Worm Farms for Sale
Worm farms are one of the best systems available for sale to recycle household waste. They are clean, odourless and efficient with few problems. Composting worms, such as tiger worms are the best type of worms for worm farms in Australia. Worm farms are also a great introduction to kids, providing them with an insight to recycling.
Used to quickly and efficiently decompose organic matter and turn it into vermicaste and liquid worm waste, both of these products are fantastic fertilizers. They also make a great activity for kids in the garden. Worm farms and worms are both great for the garden. Worms in the garden itself are experts at aerating the soil and converting organic matter into worm castings or vermicast.
Worm castings can be used in a number of ways in the garden, both as liquid and solid fertiliser.
A worm farm is a fantastic way to harness this natural composting method. Red Worms or Tiger Worms are the best to use in a worm farm and they can be purchased online or from retail stores across Australia or even local councils.
Remember worms like dark cool places, so keep your worm farm shaded. Avoid citrus or onions, worms hate onions and citrus and will run away (literally try to climb out of the worm farm) Meat scraps are not suitable for worm farms, worms will eat meat scraps, however meat scraps attract flys and maggots. Use the castings on the garden or in pot plants, or mix with water to create a liquid. Use the liquid waste as a fertilizer, but dilute it with water.
How to Make a Worm Farm.
Without doubt the easiest way is purchase a ready made worm farm, and these come in a range of sizes and materials. Size is important as you will be surprized how quickly you can fill up a worm farm.
Worm farms can also be made from old bathtubs and other large containers that have drainage at the bottom. With this method instead of stacking containers on top of one another allowing the worms to mo ve up as they digest one layer, the worms are contollled to move from one end to the other.
The secret in building a worm farm is to find a cool dark place to position the warm farm, preferably close to where the scraps will come from. So maybe close to the kitchen, or in a shaded part of the vegetable garden.
Worms used in worm farms do best on a mixture of Nitrogen Rich Materials and Carbon Rich Materials.
It is best to ensure that you have a mixture of these two types of material to help promote a healthy worm farm. Vegetable scraps and peelings alone tend to get a little to damp. Its OK to turn the contents of the worm farm every week or two to help with aeration.
What can you put in a worm farm?
Nitrogen Rich Materials for worm farms include:
- Vegetable and food scraps (not meat or dairy foods)
- Tea leaves / tea bags
- Soft stems from plants
- Dead flower heads
- Grass cuttings (Limit the amount of grass clippings to 1/5 and allow them to decompose for a few weeks before adding them)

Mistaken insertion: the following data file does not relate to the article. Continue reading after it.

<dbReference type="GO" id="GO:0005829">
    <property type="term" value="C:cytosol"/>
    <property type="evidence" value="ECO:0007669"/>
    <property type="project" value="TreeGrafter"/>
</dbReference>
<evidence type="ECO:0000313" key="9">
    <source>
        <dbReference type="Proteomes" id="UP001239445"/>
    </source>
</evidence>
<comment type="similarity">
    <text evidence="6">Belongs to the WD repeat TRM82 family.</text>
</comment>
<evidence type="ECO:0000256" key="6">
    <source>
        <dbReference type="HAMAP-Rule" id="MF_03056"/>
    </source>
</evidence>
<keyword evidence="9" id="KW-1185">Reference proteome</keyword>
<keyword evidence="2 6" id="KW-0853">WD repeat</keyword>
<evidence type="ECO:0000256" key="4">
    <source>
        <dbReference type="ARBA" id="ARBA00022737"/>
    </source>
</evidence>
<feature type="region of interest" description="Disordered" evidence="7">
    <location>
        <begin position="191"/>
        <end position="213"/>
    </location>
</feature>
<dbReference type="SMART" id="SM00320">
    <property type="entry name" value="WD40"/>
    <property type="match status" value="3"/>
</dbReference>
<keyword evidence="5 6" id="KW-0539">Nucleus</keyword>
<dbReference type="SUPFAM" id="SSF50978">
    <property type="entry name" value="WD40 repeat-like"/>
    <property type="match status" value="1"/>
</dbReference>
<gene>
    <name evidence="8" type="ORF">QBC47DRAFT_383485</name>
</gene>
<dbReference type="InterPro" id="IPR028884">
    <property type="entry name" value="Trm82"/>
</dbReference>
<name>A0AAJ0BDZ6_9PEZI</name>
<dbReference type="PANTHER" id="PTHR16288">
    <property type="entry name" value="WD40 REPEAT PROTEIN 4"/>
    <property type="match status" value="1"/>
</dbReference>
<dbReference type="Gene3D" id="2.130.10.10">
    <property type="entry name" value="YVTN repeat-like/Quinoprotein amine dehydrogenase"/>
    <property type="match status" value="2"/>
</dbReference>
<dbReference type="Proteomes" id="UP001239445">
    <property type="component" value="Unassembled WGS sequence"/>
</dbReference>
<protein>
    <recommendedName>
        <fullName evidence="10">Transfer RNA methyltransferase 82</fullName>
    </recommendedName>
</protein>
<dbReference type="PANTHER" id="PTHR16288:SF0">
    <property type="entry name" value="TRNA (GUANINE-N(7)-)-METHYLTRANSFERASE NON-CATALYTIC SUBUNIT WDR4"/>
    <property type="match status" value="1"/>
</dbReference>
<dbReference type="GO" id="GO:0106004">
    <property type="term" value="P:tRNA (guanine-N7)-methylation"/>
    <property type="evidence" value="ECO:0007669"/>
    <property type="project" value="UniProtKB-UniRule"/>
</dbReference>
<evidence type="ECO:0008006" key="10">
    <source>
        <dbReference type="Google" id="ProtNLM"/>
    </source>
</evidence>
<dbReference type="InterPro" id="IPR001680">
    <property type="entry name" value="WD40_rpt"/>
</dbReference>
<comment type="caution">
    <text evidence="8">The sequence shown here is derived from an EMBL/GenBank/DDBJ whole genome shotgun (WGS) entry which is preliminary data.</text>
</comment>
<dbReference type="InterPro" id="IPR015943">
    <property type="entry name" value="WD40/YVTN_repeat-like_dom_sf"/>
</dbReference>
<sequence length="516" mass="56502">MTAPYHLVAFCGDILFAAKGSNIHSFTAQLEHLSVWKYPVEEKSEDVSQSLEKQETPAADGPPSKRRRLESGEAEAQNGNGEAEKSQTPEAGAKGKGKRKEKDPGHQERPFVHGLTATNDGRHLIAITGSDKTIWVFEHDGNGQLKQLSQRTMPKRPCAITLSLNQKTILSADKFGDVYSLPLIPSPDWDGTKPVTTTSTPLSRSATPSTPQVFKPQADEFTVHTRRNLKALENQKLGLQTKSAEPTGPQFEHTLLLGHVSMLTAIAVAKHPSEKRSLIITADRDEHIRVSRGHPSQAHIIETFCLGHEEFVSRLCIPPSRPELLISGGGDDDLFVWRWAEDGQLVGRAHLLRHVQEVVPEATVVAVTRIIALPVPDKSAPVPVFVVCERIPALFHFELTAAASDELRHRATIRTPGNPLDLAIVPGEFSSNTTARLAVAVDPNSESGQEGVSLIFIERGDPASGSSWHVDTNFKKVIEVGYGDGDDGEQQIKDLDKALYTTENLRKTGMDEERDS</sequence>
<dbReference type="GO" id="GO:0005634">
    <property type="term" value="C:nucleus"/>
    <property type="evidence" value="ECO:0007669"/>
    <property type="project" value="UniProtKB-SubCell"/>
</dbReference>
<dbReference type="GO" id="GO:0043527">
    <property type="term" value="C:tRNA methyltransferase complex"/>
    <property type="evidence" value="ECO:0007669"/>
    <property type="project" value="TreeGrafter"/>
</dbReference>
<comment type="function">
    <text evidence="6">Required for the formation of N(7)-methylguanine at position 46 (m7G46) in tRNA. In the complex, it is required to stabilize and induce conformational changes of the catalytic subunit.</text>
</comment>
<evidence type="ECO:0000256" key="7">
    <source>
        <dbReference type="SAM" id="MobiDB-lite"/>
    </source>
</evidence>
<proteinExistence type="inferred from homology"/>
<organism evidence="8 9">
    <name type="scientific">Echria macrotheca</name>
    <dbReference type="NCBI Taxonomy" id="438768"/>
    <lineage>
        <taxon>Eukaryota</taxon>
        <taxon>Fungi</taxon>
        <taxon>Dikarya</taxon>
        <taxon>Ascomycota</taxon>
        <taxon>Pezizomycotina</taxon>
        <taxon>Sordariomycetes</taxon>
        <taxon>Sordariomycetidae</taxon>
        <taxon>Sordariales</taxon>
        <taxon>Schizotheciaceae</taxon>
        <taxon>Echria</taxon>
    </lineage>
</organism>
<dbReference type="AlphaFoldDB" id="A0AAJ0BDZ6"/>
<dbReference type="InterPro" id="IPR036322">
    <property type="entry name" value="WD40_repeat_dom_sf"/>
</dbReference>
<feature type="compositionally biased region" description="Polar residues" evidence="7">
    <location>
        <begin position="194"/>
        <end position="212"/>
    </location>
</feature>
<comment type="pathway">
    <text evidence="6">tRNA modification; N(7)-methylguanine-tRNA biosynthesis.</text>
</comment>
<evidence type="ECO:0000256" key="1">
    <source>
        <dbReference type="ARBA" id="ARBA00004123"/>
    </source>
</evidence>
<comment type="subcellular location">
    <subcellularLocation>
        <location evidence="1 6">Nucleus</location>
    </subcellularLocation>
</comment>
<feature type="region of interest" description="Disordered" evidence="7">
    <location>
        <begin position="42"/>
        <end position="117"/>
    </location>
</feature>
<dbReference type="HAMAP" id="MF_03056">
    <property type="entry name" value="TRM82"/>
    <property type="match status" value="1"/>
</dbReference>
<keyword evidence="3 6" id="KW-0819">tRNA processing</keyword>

Carbon Rich Materials for worm farms include:
- twigs & sticks
- shredded or torn dampened newspaper or cardboard
- wood ash
- sawdust (from untreated timbers only)
- fallen leaves (limit to 1/5)
A mixture of Coffee grounds and crushed egg shells (from cooked eggs) is also good for worm farms.
The mixture of coffee grounds and egg shells helps balance acidity.
A lot of the basic problems with worm farms are related to what you put in them and how you put it in. However a few other issues ar e rarely delt with so lets look at anaerobic worm farms.
Worm Farm Smells
If the material in a worm farm becomes to wet then it becomes anaerobic, (not enough oxygen), it will begin to smell, and this can be caused in a number of ways.
- to much wet material
- leachate tank is not drained every week, all the accumulated fluids (worm urine) will go anaerobic and smell
- or even worse is full and not draining, this causes the bottom layer to become very wet and again anaerobic
- lots of rain, rain can seep into the worm farm and make the material wet, and again anaerobic, put you worm farm under cover
How to fix an anaerobic worm farm
- Slow down the amount of food you are putting in
- Drain the leachate tank
- If you have a layered worm (the stackable ones) farm take the bottom later and place it on the top with the lid off. This will cause the worms to go down to the next layer and then you can dispose of anaerobic layer without losing the worms
- Put some shredded paper in to ‘open up’ and aerate the worm farm
Grubs in worm Farms
We are often asked the question about grubs appearing in worm farms, these grubs are usually the lavae of the soldier fly, or vinegar fly. They do not cause much of a problem however a sprinkling of garden lime will usually get rid of the grubs from the worm farm.
However if you have been putting meat scaps, then you may indeed have maggots in the worm farm. You might need to try removing the offending material, try lime and then if this fails, clean out the form farm
Do I need to use a worm farm compost conditioner? If you are using the right mixture of materials, have your worm farm in a sheltered shaded position then you probably do not need a worm farm compost conditioner. If you have problems, usually related to acidity, try adding Dolomite lime, widely used as a worm farm conditioner and compost conditioner.
Do I need to use a worm farm compost conditioner?
If you are using the right mixture of materials, have your worm farm in a sheltered shaded position then you probably do not need a worm farm compost conditioner. If you have problems, usually related to acidity, try adding Dolomite lime, widely used as a worm farm conditioner and compost conditioner.
Worm farms for sale online
Suppliers of Worm Farm Kits which include everything you need to start making your own High Quality Fertilizer in your own backyard. We supply Compost Worms, The Swag Worm Farms, Worm Castings, Worm Juice and Can even make Compost Tea to order.